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    #31
    Originally posted by BJMills View Post
    I just don't see katate as a terrible way to start for kids.
    Fighting single-handed is a useful skill, for sure.

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      #32
      Originally posted by BJMills View Post
      I just don't see katate as a terrible way to start for kids.
      They might end up like that insufferable little shit Daniel-san.

      Comment


        #33
        A tiny bit of a sidetrack, but only sort of....

        As for the discussion about keeping your hands up. I'm not defending what these guys are doing with their hands. I don't have an opinion on it one way or the other. I'm assuming it works for them under this particular rule set.

        However, I don't like to think too rigidly about keeping the hands up. There's more than one way to skin a cat. I present to you as evidence, Mr. Roy Jones Jr. Now, it's easy to say, "Well, he can get away with that because he's a freak of nature." There's some truth to that but I don't think it's that simple. Roy Jones didn't just "get away" with keeping his hands down because of his speed. A lot of his speed was a result of having his hands low. Speed is the advantage of keeping your hands low.

        https://www.youtube.com/watch?v=XnC8sRqyIb0

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          #34
          Originally posted by Devil View Post
          A tiny bit of a sidetrack, but only sort of....

          As for the discussion about keeping your hands up. I'm not defending what these guys are doing with their hands. I don't have an opinion on it one way or the other. I'm assuming it works for them under this particular rule set.

          However, I don't like to think too rigidly about keeping the hands up. There's more than one way to skin a cat. I present to you as evidence, Mr. Roy Jones Jr. Now, it's easy to say, "Well, he can get away with that because he's a freak of nature." There's some truth to that but I don't think it's that simple. Roy Jones didn't just "get away" with keeping his hands down because of his speed. A lot of his speed was a result of having his hands low. Speed is the advantage of keeping your hands low.

          https://www.youtube.com/watch?v=XnC8sRqyIb0
          Anderson Silva also fought frequently with his hands down. Moving your upper body to evade blows is much easier with your hands down than when lifted at head height, as you have less mass to displace at the largest distance from the place where you are generating to displacing torque.

          However, we can see how that worked even for Silva when somebody pushed forward with a continuous punching assault of more than two punches.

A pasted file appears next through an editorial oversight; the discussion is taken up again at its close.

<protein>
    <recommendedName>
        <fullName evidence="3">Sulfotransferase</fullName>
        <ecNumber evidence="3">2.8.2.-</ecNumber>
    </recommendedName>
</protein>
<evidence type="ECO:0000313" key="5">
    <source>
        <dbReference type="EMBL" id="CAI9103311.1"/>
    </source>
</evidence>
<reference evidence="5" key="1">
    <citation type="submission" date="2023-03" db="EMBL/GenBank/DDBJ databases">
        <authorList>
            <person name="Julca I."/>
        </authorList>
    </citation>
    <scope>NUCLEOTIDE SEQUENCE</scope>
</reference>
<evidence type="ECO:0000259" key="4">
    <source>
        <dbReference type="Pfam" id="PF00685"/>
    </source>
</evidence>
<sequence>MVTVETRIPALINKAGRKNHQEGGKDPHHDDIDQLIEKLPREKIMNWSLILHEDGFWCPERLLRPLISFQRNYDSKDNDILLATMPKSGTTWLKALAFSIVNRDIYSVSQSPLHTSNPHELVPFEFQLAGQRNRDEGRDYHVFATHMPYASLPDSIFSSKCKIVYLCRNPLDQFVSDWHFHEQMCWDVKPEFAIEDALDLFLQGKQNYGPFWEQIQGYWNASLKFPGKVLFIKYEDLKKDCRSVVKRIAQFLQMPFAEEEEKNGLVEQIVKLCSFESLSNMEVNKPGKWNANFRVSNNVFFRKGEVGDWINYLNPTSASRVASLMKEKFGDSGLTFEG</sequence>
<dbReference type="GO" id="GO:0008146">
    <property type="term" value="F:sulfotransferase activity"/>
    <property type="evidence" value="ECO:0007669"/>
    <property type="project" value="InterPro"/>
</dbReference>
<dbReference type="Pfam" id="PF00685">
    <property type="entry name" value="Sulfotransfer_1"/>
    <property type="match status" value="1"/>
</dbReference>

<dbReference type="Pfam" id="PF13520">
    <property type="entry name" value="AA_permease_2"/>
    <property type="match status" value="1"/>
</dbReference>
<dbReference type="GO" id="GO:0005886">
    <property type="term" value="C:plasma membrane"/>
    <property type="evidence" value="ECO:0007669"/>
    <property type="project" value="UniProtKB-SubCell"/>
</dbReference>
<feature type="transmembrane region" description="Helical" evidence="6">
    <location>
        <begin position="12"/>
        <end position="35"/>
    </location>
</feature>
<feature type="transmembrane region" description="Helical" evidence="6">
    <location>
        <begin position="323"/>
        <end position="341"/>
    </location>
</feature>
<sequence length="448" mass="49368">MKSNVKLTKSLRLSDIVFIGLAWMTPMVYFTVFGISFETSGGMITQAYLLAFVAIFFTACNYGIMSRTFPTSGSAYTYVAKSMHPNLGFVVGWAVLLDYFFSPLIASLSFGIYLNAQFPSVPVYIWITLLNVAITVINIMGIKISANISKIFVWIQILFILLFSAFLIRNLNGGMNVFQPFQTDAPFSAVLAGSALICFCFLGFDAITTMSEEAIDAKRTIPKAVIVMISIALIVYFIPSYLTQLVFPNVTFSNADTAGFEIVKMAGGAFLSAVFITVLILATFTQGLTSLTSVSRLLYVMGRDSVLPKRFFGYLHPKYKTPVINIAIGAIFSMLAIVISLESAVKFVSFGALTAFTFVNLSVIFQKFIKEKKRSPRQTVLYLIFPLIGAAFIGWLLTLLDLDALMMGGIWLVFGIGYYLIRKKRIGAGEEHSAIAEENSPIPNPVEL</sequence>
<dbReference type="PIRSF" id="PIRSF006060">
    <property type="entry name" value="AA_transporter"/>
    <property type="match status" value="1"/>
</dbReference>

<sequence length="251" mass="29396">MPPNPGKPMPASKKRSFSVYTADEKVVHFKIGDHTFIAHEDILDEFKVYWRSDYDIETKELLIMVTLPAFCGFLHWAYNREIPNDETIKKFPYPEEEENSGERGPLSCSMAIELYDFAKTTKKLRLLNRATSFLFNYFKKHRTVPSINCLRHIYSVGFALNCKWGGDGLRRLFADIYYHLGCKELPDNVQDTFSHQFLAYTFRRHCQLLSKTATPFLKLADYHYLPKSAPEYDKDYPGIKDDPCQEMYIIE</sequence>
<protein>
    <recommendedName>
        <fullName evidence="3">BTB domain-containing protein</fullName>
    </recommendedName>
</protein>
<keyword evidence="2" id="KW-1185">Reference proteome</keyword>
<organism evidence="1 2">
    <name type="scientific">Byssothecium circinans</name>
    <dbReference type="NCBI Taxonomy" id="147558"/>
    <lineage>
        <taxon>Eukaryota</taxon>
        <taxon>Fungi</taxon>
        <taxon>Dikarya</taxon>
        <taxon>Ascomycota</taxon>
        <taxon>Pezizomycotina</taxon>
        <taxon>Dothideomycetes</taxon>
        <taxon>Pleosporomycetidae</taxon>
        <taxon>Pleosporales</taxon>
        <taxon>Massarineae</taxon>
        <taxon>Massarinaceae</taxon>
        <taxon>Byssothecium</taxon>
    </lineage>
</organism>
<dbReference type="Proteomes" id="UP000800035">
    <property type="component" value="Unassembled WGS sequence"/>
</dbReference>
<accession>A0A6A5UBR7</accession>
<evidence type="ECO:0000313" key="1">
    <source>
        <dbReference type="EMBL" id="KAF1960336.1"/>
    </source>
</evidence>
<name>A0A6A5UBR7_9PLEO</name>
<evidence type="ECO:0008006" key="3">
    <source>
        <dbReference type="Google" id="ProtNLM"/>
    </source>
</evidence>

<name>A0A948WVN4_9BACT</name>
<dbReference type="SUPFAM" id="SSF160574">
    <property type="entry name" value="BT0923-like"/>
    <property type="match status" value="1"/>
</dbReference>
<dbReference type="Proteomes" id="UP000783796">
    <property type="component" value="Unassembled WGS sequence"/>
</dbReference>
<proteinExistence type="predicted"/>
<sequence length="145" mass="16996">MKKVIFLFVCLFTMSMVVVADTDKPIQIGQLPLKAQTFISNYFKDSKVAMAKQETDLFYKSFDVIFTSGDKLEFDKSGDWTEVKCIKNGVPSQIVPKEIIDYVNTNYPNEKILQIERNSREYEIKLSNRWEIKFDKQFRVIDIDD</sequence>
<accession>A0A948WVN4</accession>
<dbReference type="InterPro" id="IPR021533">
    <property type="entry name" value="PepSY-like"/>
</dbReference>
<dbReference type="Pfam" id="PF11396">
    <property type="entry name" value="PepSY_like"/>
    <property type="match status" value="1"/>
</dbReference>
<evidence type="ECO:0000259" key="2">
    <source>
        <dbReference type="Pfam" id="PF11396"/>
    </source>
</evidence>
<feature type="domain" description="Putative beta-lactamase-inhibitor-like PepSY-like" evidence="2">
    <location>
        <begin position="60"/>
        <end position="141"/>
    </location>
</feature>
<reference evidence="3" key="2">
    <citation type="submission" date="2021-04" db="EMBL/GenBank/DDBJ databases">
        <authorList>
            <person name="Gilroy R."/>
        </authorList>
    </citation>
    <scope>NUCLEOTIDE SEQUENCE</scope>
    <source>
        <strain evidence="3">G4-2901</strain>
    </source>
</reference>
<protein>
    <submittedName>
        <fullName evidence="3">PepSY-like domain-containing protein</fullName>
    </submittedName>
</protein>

Much like in TKD, a lot of the point-fighting karateka are trusting not just their speed and mobility, but also the restrain of their opponents, and the high probability that a combination of multiple blows will be stopped past the evasion of the first couple with a clinch or a close-quarters scramble that will elicit a stop and restart from the referee.

          The tendency to keep hands low I think had some bearing in my accumulating a broken nose, a broken tooth and over a dozen stitches in my face in my first years of karate.

          Then I learned to use a high guard, and lo, have not needed stitches again in almost two decades.

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            #35
            Vitali Klitschko also kept his hands low evading and counter punching from his hips like a gun slinger

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              #36
              Originally posted by BJMills View Post
              And again, don't get me wrong, I'd say get them into boxing/kick boxing when they're ready, I just don't see katate as a terrible way to start for kids.
              I tend to agree. But I think judo would be even better. Kids learn to fall earlier, when it does not hurt that much as they are nearer the ground already. :)

              I have not become very popular here in my karate circles when I state that in my opinions, most karate is precisely a kiddie martial art. The whole punch/kick the air in lines, the structure of the classes, all seem to have been fashioned by Itosu as a way to teach the art to large groups in elementary and high schools. The most practiced technique is a punch to the chest, which is probably the safest place where you can punch the opponent. So it is my opinion that this was all intentional so as to minimize the risk of injury and make easier the instruction for large groups with minimal supervision, with the understanding that the serious students would move on to more productive practice later. The problem is that most people got stuck in that fundamental stage, never went higher, into more realistic paired drills, but instead went into formalized kata and even more formalized bunkai for "advanced" practice, and thus, never really progressed beyond the kiddie stages, focusing instead on becoming monomaniacal about the details and purity and precision of those basic techniques. Later, the commercial realities of the dojo as disguised day-care further cemented those tendencies.

              So while I agree with the need for strong fundamentals, to keep most karate stuck in tachi-kata and hardly move into aliveness means that we are still doing "kiddie play fighting".

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                #37
                Originally posted by Permalost View Post
                They might end up like that insufferable little shit Daniel-san.
                NO wonder Elizabeth Shue dumped him between movies.

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                  #38
                  Originally posted by Devil View Post
                  A tiny bit of a sidetrack, but only sort of....

                  As for the discussion about keeping your hands up. I'm not defending what these guys are doing with their hands. I don't have an opinion on it one way or the other. I'm assuming it works for them under this particular rule set.